|Nicholson Road is an ongoing photo project aimed at sharing and celebrating the different communities in Metro Vancouver. Each week Vancouver Is Awesome will be featuring an image from the previous week, shot in one of the many 'hoods around town in order to draw your attention a little bit outside of the hyper-focus that we usually have on the City of Vancouver.|
This past Tuesday, I made my way out to Port Moody to visit Rocky Point Park. I was in the area a month ago when they were having the Golden Spike Days Festival, but sadly didn't have enough time to join in on the festivities. So instead, I took note of the park, to make sure I pay it a visit later. And I'll forgive you if at first glance you thought the photo above was taken along the sea wall in Stanley Park (complete with a tower or two peeking over the treetops)!
Port Moody is positioned around the end of Burrard Inlet, and as you likely already know, was officially named the western terminus for the Canadian Pacific Railway (CPR) way back in 1879. Note - the CPR was also one of the main reasons the Colony of British Columbia became a province of Canada in 1871, just 4 short years after the Canadian Confederation in 1867 (I'll give you 2 guesses on which day of the year that went down).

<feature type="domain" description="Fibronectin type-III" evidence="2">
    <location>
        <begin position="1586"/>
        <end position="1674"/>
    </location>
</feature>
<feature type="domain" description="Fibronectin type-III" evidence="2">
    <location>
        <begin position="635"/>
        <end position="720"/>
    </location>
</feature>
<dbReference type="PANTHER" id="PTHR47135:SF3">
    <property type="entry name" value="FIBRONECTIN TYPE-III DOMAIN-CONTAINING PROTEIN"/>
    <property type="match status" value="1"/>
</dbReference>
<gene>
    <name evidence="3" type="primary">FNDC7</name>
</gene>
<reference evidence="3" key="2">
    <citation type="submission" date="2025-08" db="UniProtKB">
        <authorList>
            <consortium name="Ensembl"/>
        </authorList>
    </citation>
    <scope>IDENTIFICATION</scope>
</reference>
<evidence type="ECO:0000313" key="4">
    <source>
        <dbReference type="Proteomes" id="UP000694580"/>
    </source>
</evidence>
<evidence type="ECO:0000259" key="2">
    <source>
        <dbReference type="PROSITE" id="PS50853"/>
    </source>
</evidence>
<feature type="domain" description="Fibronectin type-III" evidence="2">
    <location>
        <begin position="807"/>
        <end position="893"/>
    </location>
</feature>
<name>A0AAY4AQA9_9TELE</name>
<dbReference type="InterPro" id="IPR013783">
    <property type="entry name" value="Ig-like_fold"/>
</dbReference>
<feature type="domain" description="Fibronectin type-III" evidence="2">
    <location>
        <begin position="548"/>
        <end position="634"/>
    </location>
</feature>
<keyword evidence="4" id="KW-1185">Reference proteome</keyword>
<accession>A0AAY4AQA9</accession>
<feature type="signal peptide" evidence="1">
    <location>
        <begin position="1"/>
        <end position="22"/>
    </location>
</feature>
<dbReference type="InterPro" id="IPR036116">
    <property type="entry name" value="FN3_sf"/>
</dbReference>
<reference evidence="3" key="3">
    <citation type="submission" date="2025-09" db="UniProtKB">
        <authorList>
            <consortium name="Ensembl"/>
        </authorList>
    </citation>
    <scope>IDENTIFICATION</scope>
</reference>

Unfortunately, it was soon determined that the geography of Port Moody had insufficient room for expansion, but a bourgeoning new townsite 7km downriver had plenty of space to grow. This was certainly not welcome news to the landowners and investors who had driven up prices to fairly absurd levels in anticipation of the newest and biggest city in western Canada. Story goes that a piece of land at Clarke and Queen was bought for $15, and sold for $1000 the same year (in 1885). And you thought the real estate market was crazy these days...
Port Moody has a pretty interesting history, and this is just a quick introduction. You can easily find out more by venturing out to the City and going for a walk through town. You'll undoubtedly find yourself back at Rocky Point Park at some point; mainly because it's so central, and beautiful. Along with the pier, sea wall, and boat launch, you'll find a pretty massive water park and playground, community centre, skate park, a Boathouse restaurant, and tons of other amenities; even one of 25 air quality data collection stations, which are spaced all over Metro Vancouver. Plus, if any of the railway talk interested you, you'll find the Port Moody Station Museum right at the entrance to the park.
Go visit Port Moody. You'll be glad you did.
The Nicholson Road archives can be found HERE.